Two years ago I wrote an article about how GEMA, the German performance rights organisation had targeted Google’s YouTube video platform in terms of how it dealt with the public posting of music videos not personally sanctioned by GEMA. GEMA’s contention was that the 24 hour take-down rule was insufficient, and that Google / YouTube should be made to pay penalties for illegally displaying those videos at all, as it was gaining advertising royalties while those videos were played back by members of the public. The end result of that action has been that YouTube in Germany is now a total shadow of its former self, with hardly any native music videos displaying at all.
YouTube is, and always has been, one of my very best music discovery resources, so GEMA really does not understand the impact of its actions which have at the very least negatively impacted on its members. I’ve lost count of the number of artists I have discovered and grown to like via YouTube - leading to my direct purchasing of their albums and singles on iTunes, Amazon, Beatport, Juno and Phonica. While other mainland European countries - the Netherlands, Belgium, France and Scandinavia are still regularly producing international hits, it has been a long time since anything significant has come out of Germany. GEMA plainly does not understand YouTube’s place in the promotional cycle of music - and how much importance international artists place on the gaining of 1 million plus views on promo videos primarily via YouTube. Psy’s global hit ’Gangnam Style’ and Ylvis’s ’The Fox’ are unlikely to have happened without YouTube playing a significant part - in fact YouTube is responsible for the careers of many of pop’s current crop of young(-ish) performers - Justin Bieber included. Younger generations of Germans are more than slightly frustrated and upset by GEMA’s stance, whose net effect has been to enormously devalue the impact and worth of the German music industry.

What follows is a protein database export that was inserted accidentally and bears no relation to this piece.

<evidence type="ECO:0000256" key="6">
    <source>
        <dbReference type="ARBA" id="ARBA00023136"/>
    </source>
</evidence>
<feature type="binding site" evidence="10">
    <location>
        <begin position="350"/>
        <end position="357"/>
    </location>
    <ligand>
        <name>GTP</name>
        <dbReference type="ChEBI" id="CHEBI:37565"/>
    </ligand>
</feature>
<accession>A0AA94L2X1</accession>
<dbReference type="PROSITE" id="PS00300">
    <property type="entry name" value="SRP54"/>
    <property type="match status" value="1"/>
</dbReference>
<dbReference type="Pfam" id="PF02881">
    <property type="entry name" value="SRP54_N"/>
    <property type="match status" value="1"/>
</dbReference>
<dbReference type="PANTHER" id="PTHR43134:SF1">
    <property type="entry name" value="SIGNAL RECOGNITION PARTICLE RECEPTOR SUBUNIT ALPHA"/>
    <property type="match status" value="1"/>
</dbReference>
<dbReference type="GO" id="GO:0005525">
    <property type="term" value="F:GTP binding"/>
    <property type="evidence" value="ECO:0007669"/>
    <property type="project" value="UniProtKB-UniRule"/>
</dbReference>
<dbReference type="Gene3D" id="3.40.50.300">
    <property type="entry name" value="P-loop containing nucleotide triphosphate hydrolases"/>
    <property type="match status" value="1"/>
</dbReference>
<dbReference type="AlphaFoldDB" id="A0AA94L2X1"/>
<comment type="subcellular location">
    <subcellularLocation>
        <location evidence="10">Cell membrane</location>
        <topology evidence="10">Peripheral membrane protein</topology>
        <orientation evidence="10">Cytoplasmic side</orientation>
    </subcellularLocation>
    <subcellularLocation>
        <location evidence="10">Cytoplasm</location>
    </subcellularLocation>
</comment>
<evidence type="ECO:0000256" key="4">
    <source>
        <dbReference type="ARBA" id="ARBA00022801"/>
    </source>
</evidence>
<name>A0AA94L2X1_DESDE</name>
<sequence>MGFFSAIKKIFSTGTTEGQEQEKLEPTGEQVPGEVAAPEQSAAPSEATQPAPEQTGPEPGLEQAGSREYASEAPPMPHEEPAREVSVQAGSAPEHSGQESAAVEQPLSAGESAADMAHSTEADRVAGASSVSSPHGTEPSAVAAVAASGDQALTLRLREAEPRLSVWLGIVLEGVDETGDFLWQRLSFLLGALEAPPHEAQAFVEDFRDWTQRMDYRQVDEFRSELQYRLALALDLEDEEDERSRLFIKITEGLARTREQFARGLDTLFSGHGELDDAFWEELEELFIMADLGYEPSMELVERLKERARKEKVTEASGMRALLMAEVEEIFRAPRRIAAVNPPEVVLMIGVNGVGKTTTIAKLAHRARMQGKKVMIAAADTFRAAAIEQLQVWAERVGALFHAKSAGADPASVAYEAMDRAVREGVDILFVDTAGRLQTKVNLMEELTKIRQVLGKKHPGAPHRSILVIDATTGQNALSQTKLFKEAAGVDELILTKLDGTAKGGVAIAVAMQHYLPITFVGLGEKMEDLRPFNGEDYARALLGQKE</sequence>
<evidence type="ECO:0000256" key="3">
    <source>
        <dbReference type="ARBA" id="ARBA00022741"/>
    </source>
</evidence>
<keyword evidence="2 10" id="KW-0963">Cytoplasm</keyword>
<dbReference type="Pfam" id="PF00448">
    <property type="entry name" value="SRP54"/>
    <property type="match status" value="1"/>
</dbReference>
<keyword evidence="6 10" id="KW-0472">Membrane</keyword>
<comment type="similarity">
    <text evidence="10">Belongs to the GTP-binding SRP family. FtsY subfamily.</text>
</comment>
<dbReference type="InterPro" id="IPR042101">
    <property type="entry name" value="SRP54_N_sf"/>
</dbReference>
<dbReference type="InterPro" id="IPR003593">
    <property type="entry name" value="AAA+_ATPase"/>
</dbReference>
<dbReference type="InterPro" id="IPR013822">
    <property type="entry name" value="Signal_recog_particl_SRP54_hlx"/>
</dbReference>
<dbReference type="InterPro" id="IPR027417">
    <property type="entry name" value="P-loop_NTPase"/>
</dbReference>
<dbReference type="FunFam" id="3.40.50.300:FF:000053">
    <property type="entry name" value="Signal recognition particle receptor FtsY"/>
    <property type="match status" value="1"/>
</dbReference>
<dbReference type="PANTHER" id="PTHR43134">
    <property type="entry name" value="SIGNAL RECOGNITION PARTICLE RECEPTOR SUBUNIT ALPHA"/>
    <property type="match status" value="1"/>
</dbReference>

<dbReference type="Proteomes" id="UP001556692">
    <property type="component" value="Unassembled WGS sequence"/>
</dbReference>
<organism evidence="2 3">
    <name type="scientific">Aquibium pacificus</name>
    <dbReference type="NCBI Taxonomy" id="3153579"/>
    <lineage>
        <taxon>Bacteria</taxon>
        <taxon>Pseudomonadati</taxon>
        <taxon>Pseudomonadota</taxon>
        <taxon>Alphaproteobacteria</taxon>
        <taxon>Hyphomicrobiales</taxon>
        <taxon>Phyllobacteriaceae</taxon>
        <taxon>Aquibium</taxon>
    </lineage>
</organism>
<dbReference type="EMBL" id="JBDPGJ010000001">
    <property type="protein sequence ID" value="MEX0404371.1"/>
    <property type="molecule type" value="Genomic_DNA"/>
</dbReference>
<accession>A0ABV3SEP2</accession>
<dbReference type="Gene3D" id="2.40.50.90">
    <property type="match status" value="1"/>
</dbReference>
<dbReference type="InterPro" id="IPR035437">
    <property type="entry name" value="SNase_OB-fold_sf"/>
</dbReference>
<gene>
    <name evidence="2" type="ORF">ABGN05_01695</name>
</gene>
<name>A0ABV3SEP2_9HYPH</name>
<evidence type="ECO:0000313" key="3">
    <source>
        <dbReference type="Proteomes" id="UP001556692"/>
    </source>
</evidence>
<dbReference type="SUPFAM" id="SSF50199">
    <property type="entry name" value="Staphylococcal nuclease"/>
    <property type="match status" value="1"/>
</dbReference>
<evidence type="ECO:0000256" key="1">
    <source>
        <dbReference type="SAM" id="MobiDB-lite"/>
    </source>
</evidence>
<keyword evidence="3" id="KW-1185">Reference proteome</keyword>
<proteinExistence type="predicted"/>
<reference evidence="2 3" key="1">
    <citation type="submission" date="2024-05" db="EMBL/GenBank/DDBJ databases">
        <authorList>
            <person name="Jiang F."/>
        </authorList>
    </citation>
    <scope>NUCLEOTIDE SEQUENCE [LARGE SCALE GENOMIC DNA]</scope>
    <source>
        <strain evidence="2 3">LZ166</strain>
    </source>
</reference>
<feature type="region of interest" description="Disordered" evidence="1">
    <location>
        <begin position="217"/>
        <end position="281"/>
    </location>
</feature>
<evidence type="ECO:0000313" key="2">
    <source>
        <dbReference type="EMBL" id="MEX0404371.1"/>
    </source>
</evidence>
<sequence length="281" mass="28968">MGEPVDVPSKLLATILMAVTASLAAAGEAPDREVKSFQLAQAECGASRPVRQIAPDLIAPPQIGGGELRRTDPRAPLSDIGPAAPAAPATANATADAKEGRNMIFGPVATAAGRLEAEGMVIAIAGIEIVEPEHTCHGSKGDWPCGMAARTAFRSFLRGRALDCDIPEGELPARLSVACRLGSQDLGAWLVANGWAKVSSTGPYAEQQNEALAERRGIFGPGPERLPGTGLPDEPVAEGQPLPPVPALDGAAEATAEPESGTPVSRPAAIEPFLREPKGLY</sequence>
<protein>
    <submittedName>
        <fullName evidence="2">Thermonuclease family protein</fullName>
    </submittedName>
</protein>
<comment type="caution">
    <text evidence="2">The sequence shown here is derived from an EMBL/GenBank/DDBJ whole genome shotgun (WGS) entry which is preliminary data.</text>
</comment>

The most recent chapter in this ongoing story concerns German publishing association / agency VG Media which launched a case against Google for its inclusion of snippets of VG’s members’ copyrighted text, as well as copyrighted images in the form of thumbnails used to punctuate search results under ’Google News’. VG Media was seeking significant damages for breech of copyright and unsanctioned use of copyrighted materials.
Google of course level-headedly dealt with this action by removing the snippets of text and thumbnails from those members’ results on Google News - thus only displaying titles, and significantly downgrading the likelihood of anyone clicking on those results. VG Media is now crying further foul, citing Google as behaving in a threatening and blackmailing fashion, when in fact it was VG Media who started down this route with threats of punitive damages.
Both instances above show a flagrant disregard, and a total naivety for how the Internet really works on a promotional basis, moreover they show a total disregard for the end consumer. The unfortunate German consumers of music and media have been totally marginalised and penalised by these two careless organisational bodies, which seem to have attempted to sacrifice everything for highly unlikely short-term gains.
I’m not saying that Google is entirely blameless in all its actions - their primary business model after all is based on advertising revenues routed through those Google Search and YouTube sites - in effect making money off other people’s content as such. Google frequently upset their own customers too by changing their business model rules overnight - there’s no doubt that Google is driven by commercial concerns too. The main point here is that there needs to be balance of actions - a reciprocity, and most progressive musicians and publishers recognise the strong promotional values of using Google in the correct manner - which undoubtedly help them break new markets and make revenues down the line, if not immediately.
There are current rumblings about declines in German exports and industrial output, and Germany for sure does rely to a large extent on traditional manufacturing industries. There is no place for tradition on the Internet though, where the first and fast-movers set the agenda for the next industrial age. Germany and its industry bodies / associations really need to wake up to the reality of how the modern Internet works, and wake up fast - or else future generations of Germans will suffer the consequences.